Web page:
Facebook has been warned by Matt Hancock, the digital secretary, that it was not above the regulation, as he intimidated the social media company with law if it fell short to guard the data of its users more efficiently. At what government resources stated was a “tough but beneficial” conference, Hancock tipped off Facebook the connection between social media companies and the government would have to transform.
For Facebook, Monika Bickert, its US-based VP of global policy management, and Stephen Deadman, global deputy chief privacy officer, attended the meeting. Resources mentioned Hancock clarified to them that the existing approach of the firm to protect its users’ information was improper and he would be looking for obvious confirmation that its approach had altered.
The conference took place as Mark Zuckerberg, the CEO and founder of the firm, was confronting the second day of questioning in the US Congress over the attitude of the firm to averting data being exploited. Zuckerberg has made an apology—and admitted that the firm was incorrect to accept guarantees by Cambridge Analytica that it would erase information gathered from Facebook users in breaking of its laws.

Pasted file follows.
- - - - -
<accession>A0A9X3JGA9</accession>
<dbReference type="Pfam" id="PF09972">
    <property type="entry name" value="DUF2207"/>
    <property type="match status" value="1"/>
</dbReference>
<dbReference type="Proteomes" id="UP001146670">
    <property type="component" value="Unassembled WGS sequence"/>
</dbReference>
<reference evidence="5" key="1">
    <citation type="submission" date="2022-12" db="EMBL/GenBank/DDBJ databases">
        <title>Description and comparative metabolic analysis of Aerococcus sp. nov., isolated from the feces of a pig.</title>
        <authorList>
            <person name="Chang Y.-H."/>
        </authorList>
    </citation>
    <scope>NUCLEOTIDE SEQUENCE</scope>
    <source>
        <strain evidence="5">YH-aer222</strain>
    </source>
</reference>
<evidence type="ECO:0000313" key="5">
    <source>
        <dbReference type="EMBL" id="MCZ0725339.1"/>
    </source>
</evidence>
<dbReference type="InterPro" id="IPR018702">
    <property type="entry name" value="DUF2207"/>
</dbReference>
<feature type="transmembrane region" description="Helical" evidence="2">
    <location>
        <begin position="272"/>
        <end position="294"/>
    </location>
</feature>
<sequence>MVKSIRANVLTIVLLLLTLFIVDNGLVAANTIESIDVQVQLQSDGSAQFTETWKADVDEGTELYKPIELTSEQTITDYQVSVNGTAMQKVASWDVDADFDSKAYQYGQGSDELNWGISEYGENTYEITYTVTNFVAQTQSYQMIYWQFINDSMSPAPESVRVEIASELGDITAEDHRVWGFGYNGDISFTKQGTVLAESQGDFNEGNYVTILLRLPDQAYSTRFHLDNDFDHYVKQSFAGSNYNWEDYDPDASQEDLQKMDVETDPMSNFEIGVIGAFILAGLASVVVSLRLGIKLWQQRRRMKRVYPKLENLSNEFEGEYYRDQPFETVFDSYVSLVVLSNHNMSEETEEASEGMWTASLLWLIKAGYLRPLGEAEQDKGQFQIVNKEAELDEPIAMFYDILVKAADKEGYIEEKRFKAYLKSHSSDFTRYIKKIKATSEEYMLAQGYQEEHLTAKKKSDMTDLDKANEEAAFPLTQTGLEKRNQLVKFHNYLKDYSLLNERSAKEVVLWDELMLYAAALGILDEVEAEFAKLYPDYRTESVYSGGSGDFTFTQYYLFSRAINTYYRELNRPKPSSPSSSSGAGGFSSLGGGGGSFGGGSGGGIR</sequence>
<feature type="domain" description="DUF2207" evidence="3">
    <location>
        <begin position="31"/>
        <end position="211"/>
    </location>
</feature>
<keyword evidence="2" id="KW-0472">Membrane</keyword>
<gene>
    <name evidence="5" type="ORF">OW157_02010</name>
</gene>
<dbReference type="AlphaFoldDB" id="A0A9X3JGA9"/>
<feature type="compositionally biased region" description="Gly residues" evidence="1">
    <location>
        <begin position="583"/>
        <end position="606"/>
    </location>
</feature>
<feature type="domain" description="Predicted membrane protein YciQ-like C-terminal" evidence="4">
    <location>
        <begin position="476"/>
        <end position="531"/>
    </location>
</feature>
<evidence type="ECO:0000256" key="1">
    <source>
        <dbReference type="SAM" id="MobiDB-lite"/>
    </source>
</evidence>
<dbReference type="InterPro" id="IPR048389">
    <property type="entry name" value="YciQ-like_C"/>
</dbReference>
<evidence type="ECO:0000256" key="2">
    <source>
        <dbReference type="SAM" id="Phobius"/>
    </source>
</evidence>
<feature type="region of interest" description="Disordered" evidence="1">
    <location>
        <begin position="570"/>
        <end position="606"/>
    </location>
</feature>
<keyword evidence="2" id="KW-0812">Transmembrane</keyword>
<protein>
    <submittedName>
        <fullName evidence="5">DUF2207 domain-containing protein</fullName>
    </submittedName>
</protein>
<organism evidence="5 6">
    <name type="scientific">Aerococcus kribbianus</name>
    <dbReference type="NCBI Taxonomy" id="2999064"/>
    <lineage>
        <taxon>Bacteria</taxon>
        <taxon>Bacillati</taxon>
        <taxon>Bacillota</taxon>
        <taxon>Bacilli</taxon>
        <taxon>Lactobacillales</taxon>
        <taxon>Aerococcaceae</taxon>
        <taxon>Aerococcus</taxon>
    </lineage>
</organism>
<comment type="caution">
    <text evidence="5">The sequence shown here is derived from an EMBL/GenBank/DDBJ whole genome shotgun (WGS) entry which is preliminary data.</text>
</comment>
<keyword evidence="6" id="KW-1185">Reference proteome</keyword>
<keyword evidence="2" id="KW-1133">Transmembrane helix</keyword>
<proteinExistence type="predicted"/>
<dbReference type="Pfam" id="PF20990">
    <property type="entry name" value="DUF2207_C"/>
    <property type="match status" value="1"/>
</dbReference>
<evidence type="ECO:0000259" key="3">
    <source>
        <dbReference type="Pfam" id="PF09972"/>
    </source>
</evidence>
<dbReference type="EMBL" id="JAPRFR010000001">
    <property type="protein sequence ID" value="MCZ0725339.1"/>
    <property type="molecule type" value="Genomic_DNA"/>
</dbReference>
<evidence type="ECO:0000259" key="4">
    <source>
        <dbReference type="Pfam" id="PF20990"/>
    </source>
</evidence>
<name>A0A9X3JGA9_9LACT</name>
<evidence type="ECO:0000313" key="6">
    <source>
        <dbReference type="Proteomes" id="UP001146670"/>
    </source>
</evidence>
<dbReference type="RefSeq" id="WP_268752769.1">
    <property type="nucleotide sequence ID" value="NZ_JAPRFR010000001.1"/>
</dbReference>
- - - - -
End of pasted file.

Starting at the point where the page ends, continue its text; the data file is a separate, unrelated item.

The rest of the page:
The remarks of Hancock were the most recent sign of a move in the approach of government toward the social media companies, against the setting of increasing public anxiety over their behavior and role. Also, Theresa May has frequently blamed social media companies of falling short to take action rapidly enough to remove extremist material; whereas Philip Hammond, the chancellor, has specified that the Treasury would be akin to witness multinational digital companies compensate more levy in the UK.
Similarly, a few days back, the European Commission mentioned that the EU can be prompted to scrap its voluntary code of conduct on the elimination of online hate speech in support of legislation and heavy sanctions, owing to loss of belief in Facebook following the Cambridge Analytica scandal.